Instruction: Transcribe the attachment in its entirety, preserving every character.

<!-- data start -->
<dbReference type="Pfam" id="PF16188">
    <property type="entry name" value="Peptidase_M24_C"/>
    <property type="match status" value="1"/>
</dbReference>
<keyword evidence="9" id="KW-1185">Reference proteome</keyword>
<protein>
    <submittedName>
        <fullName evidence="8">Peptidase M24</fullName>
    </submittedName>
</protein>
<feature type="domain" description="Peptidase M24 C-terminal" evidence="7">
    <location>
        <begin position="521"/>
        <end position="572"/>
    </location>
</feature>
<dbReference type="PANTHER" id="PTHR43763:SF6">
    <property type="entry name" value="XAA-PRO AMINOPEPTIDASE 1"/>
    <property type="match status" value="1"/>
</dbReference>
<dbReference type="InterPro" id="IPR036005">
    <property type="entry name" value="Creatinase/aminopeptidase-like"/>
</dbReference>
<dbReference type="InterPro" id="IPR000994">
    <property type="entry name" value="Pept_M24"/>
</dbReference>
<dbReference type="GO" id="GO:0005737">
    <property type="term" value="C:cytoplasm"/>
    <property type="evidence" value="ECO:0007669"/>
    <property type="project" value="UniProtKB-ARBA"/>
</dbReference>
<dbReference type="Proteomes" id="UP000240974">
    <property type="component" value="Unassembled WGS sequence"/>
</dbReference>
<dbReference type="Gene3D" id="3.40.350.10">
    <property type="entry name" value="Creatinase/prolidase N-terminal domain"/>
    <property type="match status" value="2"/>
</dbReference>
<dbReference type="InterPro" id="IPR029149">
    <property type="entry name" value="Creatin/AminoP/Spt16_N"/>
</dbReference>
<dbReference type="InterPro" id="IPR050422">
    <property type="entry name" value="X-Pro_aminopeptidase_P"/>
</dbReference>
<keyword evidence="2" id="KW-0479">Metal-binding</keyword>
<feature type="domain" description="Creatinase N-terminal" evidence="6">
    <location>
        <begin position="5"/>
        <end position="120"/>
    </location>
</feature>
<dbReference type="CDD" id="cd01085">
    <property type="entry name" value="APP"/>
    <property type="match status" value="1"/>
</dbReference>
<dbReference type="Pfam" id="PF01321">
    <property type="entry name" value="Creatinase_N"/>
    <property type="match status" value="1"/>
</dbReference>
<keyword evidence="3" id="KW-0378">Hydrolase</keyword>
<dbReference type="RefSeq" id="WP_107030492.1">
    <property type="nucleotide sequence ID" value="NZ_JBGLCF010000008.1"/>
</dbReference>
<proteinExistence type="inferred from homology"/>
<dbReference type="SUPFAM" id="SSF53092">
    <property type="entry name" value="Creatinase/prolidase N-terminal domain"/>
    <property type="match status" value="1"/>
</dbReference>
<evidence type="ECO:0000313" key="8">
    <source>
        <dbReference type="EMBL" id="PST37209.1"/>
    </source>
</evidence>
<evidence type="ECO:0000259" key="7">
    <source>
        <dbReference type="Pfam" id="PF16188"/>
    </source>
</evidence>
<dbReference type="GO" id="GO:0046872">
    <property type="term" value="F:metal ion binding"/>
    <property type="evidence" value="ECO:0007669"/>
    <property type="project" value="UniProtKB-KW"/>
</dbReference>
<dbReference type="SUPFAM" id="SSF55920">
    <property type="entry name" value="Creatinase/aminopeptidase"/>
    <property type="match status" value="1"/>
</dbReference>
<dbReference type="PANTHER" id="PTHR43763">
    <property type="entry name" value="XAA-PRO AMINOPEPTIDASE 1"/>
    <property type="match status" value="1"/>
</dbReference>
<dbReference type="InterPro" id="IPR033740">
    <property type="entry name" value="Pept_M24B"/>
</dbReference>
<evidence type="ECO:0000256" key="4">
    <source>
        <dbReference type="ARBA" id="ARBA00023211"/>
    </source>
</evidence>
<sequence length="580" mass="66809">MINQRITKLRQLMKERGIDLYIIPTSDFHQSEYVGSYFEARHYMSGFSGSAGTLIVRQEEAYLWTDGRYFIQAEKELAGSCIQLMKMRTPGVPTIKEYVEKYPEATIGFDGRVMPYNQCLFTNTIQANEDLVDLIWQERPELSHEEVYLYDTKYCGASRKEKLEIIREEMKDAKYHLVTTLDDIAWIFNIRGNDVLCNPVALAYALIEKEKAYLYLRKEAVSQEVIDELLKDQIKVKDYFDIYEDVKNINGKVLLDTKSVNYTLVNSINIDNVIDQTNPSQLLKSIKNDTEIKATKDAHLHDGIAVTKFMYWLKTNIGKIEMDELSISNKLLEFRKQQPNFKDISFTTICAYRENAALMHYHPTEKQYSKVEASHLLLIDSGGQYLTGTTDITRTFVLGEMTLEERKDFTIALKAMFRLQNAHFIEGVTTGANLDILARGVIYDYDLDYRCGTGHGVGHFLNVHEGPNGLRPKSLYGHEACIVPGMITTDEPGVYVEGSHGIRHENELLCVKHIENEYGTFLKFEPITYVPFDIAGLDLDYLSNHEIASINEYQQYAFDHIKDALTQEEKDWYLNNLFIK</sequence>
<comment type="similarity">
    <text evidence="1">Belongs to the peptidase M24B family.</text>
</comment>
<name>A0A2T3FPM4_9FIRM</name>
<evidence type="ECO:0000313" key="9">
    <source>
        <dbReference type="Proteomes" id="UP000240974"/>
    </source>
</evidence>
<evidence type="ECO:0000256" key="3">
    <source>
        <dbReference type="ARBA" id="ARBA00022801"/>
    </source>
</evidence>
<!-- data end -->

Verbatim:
<dbReference type="Pfam" id="PF16188">
    <property type="entry name" value="Peptidase_M24_C"/>
    <property type="match status" value="1"/>
</dbReference>
<keyword evidence="9" id="KW-1185">Reference proteome</keyword>
<protein>
    <submittedName>
        <fullName evidence="8">Peptidase M24</fullName>
    </submittedName>
</protein>
<feature type="domain" description="Peptidase M24 C-terminal" evidence="7">
    <location>
        <begin position="521"/>
        <end position="572"/>
    </location>
</feature>
<dbReference type="PANTHER" id="PTHR43763:SF6">
    <property type="entry name" value="XAA-PRO AMINOPEPTIDASE 1"/>
    <property type="match status" value="1"/>
</dbReference>
<dbReference type="InterPro" id="IPR036005">
    <property type="entry name" value="Creatinase/aminopeptidase-like"/>
</dbReference>
<dbReference type="InterPro" id="IPR000994">
    <property type="entry name" value="Pept_M24"/>
</dbReference>
<dbReference type="GO" id="GO:0005737">
    <property type="term" value="C:cytoplasm"/>
    <property type="evidence" value="ECO:0007669"/>
    <property type="project" value="UniProtKB-ARBA"/>
</dbReference>
<dbReference type="Proteomes" id="UP000240974">
    <property type="component" value="Unassembled WGS sequence"/>
</dbReference>
<dbReference type="Gene3D" id="3.40.350.10">
    <property type="entry name" value="Creatinase/prolidase N-terminal domain"/>
    <property type="match status" value="2"/>
</dbReference>
<dbReference type="InterPro" id="IPR029149">
    <property type="entry name" value="Creatin/AminoP/Spt16_N"/>
</dbReference>
<dbReference type="InterPro" id="IPR050422">
    <property type="entry name" value="X-Pro_aminopeptidase_P"/>
</dbReference>
<keyword evidence="2" id="KW-0479">Metal-binding</keyword>
<feature type="domain" description="Creatinase N-terminal" evidence="6">
    <location>
        <begin position="5"/>
        <end position="120"/>
    </location>
</feature>
<dbReference type="CDD" id="cd01085">
    <property type="entry name" value="APP"/>
    <property type="match status" value="1"/>
</dbReference>
<dbReference type="Pfam" id="PF01321">
    <property type="entry name" value="Creatinase_N"/>
    <property type="match status" value="1"/>
</dbReference>
<keyword evidence="3" id="KW-0378">Hydrolase</keyword>
<dbReference type="RefSeq" id="WP_107030492.1">
    <property type="nucleotide sequence ID" value="NZ_JBGLCF010000008.1"/>
</dbReference>
<proteinExistence type="inferred from homology"/>
<dbReference type="SUPFAM" id="SSF53092">
    <property type="entry name" value="Creatinase/prolidase N-terminal domain"/>
    <property type="match status" value="1"/>
</dbReference>
<evidence type="ECO:0000313" key="8">
    <source>
        <dbReference type="EMBL" id="PST37209.1"/>
    </source>
</evidence>
<evidence type="ECO:0000259" key="7">
    <source>
        <dbReference type="Pfam" id="PF16188"/>
    </source>
</evidence>
<dbReference type="GO" id="GO:0046872">
    <property type="term" value="F:metal ion binding"/>
    <property type="evidence" value="ECO:0007669"/>
    <property type="project" value="UniProtKB-KW"/>
</dbReference>
<dbReference type="SUPFAM" id="SSF55920">
    <property type="entry name" value="Creatinase/aminopeptidase"/>
    <property type="match status" value="1"/>
</dbReference>
<dbReference type="PANTHER" id="PTHR43763">
    <property type="entry name" value="XAA-PRO AMINOPEPTIDASE 1"/>
    <property type="match status" value="1"/>
</dbReference>
<dbReference type="InterPro" id="IPR033740">
    <property type="entry name" value="Pept_M24B"/>
</dbReference>
<evidence type="ECO:0000256" key="4">
    <source>
        <dbReference type="ARBA" id="ARBA00023211"/>
    </source>
</evidence>
<sequence length="580" mass="66809">MINQRITKLRQLMKERGIDLYIIPTSDFHQSEYVGSYFEARHYMSGFSGSAGTLIVRQEEAYLWTDGRYFIQAEKELAGSCIQLMKMRTPGVPTIKEYVEKYPEATIGFDGRVMPYNQCLFTNTIQANEDLVDLIWQERPELSHEEVYLYDTKYCGASRKEKLEIIREEMKDAKYHLVTTLDDIAWIFNIRGNDVLCNPVALAYALIEKEKAYLYLRKEAVSQEVIDELLKDQIKVKDYFDIYEDVKNINGKVLLDTKSVNYTLVNSINIDNVIDQTNPSQLLKSIKNDTEIKATKDAHLHDGIAVTKFMYWLKTNIGKIEMDELSISNKLLEFRKQQPNFKDISFTTICAYRENAALMHYHPTEKQYSKVEASHLLLIDSGGQYLTGTTDITRTFVLGEMTLEERKDFTIALKAMFRLQNAHFIEGVTTGANLDILARGVIYDYDLDYRCGTGHGVGHFLNVHEGPNGLRPKSLYGHEACIVPGMITTDEPGVYVEGSHGIRHENELLCVKHIENEYGTFLKFEPITYVPFDIAGLDLDYLSNHEIASINEYQQYAFDHIKDALTQEEKDWYLNNLFIK</sequence>
<comment type="similarity">
    <text evidence="1">Belongs to the peptidase M24B family.</text>
</comment>
<name>A0A2T3FPM4_9FIRM</name>
<evidence type="ECO:0000313" key="9">
    <source>
        <dbReference type="Proteomes" id="UP000240974"/>
    </source>
</evidence>
<evidence type="ECO:0000256" key="3">
    <source>
        <dbReference type="ARBA" id="ARBA00022801"/>
    </source>
</evidence>